Overall, ESET’s footprint is light enough for a modern computer, which will typically have 4GB or more of memory.
Price & Value
When we wrote this in late 2023, ESET priced Smart Security 9 starting at $60 per year, per computer for a single license. A two-year subscription was a better value at $90. The real value was in protecting multiple computers, however. A five-computer, two-year subscription was $150, making the per-device, per-year cost only $15. Naturally, you’ll have to find a use for five licenses, but the multi-computer, multi-year discount hardly makes it worthwhile to go the one year, one device route. Should you need to protect more than five devices, ESET offers Smart Security 9 bundled into its Multi-Device Security subscription. Up to 10 devices can be covered for two years at $150, or only $7.50 per device, per year. (That makes us question the pricing on ESET Smart Security 9 – it makes more sense to just get the Multi-Device Security subscription.)
Norton charges $180 for a two-year subscription to its Internet Security Premium suite, though it covers up to 10 devices. That’s $9 per device, per year.
We also researched McAfee’s offerings; their Internet Security suite was $80 per year, and covered all of the devices you own. Assuming you had five devices, that’d bring the per-device cost down to $16, or right in line with what ESET charges for Smart Security 9. At 10 devices, it’d be $8 per device. All told, ESET’s pricing model is very competitive once multi-device licenses are taken into consideration.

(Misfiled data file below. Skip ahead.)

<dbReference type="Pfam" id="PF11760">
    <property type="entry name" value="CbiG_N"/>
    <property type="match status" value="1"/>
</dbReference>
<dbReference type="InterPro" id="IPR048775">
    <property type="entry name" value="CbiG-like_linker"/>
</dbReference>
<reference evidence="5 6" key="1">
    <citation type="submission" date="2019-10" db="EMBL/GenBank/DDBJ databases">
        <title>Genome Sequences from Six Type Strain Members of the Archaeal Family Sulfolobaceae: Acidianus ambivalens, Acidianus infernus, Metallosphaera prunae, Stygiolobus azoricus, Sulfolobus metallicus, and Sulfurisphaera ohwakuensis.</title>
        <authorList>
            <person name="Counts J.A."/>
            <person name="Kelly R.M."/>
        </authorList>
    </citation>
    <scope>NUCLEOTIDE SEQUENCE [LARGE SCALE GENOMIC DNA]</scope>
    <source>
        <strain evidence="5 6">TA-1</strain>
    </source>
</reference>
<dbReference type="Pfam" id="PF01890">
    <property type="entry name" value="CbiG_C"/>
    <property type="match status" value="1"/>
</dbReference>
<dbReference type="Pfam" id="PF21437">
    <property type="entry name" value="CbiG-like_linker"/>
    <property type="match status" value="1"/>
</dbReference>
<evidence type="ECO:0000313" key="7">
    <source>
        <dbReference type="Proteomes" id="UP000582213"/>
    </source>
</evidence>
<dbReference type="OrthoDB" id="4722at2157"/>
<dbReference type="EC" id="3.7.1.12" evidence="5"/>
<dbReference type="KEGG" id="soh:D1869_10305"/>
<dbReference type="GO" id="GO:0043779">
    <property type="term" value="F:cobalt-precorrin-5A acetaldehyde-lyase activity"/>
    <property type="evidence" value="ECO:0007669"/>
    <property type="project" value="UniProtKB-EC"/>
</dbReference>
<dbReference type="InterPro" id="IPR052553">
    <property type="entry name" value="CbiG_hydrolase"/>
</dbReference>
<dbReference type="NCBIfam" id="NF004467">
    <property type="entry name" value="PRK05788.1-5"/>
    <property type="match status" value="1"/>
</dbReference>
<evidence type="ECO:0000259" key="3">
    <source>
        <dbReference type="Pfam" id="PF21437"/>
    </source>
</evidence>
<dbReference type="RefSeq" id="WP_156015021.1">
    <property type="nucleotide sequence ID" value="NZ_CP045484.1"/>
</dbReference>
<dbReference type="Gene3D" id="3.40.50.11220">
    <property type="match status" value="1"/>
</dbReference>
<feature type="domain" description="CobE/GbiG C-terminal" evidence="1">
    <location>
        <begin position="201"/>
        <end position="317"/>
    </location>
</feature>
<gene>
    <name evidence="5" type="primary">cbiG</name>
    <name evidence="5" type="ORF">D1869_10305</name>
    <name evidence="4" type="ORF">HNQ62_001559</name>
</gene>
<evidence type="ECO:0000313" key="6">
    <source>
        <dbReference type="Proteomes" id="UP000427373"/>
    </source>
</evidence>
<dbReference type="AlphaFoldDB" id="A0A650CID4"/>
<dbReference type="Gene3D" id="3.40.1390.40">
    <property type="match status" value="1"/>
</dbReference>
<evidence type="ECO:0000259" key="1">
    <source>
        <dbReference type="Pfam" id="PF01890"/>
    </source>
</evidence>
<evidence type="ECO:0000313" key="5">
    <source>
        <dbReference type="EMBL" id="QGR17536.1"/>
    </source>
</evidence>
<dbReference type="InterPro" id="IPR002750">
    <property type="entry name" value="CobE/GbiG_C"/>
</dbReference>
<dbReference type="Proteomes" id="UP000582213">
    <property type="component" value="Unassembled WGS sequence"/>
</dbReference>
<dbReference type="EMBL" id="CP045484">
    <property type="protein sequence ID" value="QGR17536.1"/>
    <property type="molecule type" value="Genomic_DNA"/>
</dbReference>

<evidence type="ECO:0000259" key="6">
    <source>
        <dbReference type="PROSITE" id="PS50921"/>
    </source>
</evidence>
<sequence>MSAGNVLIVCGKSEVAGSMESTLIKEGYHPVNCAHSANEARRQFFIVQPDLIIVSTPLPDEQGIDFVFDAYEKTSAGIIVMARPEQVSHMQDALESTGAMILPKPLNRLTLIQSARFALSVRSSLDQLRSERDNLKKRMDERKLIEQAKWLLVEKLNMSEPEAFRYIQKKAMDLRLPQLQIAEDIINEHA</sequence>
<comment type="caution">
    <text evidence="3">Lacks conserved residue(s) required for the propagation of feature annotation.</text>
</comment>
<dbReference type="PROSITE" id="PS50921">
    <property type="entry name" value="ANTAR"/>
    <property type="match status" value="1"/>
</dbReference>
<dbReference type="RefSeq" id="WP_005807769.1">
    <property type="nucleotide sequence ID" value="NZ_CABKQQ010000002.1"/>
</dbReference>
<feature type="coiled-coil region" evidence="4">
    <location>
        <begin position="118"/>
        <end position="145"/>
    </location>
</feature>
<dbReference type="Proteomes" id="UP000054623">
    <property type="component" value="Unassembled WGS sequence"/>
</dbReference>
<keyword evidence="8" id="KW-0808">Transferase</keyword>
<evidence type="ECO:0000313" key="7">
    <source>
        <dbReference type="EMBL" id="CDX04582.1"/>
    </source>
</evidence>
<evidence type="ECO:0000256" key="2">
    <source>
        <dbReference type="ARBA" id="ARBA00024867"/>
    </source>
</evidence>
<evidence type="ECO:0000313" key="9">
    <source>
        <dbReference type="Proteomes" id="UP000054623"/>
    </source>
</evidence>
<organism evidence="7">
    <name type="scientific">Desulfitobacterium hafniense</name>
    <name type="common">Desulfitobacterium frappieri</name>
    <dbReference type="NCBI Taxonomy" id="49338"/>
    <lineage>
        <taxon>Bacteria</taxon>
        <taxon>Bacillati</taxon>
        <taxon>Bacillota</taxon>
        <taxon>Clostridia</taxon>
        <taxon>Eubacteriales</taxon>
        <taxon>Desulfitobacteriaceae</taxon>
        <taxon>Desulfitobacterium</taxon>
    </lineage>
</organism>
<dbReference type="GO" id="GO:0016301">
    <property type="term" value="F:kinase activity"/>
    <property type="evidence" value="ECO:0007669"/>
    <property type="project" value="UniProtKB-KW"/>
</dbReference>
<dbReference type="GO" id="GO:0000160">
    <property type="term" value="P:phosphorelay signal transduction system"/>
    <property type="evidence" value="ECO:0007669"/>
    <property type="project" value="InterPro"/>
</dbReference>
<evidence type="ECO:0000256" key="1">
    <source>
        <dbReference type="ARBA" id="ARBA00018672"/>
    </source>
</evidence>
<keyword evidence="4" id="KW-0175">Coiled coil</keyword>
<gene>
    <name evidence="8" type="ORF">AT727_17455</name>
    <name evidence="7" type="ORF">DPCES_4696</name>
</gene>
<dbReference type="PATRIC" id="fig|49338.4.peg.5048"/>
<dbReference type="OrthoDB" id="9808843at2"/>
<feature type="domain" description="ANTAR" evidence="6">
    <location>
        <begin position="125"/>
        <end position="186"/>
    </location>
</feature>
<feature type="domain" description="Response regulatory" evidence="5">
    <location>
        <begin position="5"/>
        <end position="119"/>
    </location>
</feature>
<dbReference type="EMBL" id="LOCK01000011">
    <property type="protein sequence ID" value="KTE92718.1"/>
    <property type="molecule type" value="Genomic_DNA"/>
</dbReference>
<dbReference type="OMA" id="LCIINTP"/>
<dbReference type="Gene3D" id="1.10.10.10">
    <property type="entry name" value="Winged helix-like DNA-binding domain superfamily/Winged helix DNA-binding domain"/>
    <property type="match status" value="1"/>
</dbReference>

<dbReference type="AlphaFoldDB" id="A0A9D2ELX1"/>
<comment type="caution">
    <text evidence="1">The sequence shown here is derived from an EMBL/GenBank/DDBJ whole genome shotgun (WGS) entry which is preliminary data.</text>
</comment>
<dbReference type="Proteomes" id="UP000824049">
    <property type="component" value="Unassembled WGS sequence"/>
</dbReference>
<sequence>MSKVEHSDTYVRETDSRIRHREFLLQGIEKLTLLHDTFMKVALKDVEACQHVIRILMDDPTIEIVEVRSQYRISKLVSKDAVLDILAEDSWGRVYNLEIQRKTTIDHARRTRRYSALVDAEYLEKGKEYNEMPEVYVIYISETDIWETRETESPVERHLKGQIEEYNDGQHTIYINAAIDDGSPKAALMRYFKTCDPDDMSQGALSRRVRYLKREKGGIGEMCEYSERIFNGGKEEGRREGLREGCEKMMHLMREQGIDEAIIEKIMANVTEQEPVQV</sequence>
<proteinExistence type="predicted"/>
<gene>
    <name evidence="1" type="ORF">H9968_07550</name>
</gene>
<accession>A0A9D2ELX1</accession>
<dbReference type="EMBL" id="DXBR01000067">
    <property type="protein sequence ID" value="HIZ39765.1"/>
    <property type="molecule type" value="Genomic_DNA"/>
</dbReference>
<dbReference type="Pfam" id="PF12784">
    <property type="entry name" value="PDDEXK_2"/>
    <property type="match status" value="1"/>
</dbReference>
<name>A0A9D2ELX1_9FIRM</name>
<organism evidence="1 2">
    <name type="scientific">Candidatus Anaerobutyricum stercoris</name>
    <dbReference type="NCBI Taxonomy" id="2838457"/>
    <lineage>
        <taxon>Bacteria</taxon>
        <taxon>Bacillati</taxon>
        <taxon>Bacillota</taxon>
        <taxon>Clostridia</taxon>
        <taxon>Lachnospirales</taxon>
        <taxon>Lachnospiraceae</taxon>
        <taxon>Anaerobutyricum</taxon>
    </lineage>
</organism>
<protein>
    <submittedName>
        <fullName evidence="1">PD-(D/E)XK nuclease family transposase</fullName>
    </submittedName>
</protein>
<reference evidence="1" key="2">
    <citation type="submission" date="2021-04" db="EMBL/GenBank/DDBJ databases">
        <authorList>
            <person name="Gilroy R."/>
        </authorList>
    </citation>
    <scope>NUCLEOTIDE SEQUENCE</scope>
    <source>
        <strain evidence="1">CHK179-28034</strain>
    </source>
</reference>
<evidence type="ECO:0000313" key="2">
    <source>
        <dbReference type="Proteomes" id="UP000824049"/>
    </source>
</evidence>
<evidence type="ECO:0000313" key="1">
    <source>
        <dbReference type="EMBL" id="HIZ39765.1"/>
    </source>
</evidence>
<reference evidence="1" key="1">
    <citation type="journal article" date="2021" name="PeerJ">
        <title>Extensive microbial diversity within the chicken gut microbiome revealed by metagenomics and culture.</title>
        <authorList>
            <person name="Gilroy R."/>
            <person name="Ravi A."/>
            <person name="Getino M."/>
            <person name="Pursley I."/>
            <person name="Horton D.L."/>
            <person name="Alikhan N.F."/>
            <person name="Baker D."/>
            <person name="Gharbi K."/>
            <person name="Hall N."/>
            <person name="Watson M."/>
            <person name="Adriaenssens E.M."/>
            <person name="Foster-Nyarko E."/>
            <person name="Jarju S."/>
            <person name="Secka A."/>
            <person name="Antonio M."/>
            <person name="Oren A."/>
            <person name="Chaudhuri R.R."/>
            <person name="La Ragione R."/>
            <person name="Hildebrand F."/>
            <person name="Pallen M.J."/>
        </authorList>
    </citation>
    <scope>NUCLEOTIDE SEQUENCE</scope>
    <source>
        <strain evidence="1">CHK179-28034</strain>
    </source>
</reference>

Although this isn’t a comparative article, we are obligated to point out there are feature differences between the offerings from ESET, Norton, and McAfee. It’s therefore not always a measure of the economics. Anti-theft protection, for example, is included with ESET Smart Security 9, but not with Norton Internet Security Premium. Norton, however, has much more robust parental controls. If there’s a particular feature you’re after, verify it’s included before making assumptions.
ESET Smart Security 9 is a fully-featured consumer security suite. It has all of the expected functionality, including anti-malware/virus protection, anti-spam, and a personal firewall. It also included several extras over ESET’s basic anti-virus suite, such as anti-theft and parental controls. ESET anti-theft was fairly robust, though the parental controls were on the basic side, more or less only allowing online category content restrictions.
We otherwise gave Smart Security 9 high marks for its fast scanning performance and relatively small system footprint. Moreover, its interface was easy to navigate, and there were plenty of advanced settings, should the need arise. The software updated itself frequently, and we found we could easily disable desktop notifications so the software would essentially run as if it weren’t there.
The Smart Security 9 suite is a good value with the multi-year, multi-license pack. A two-year subscription covering five devices was $150, making the per-year, per-device cost only $15. Covering 10 devices under ESET’s Multi-Device subscription would bring the per-year, per-device cost down to $7.50. Those prices are very competitive with McAfee and Norton, for their equivalent products.
Overall, ESET Smart Security 9 checked all the right boxes to earn a full recommendation.
- Competitive pricing with multi-year, multi-device licenses
- Easy-to-use interface
- Anti-theft included
- Uses more system resources than competing AVG suites
- Parental controls are basic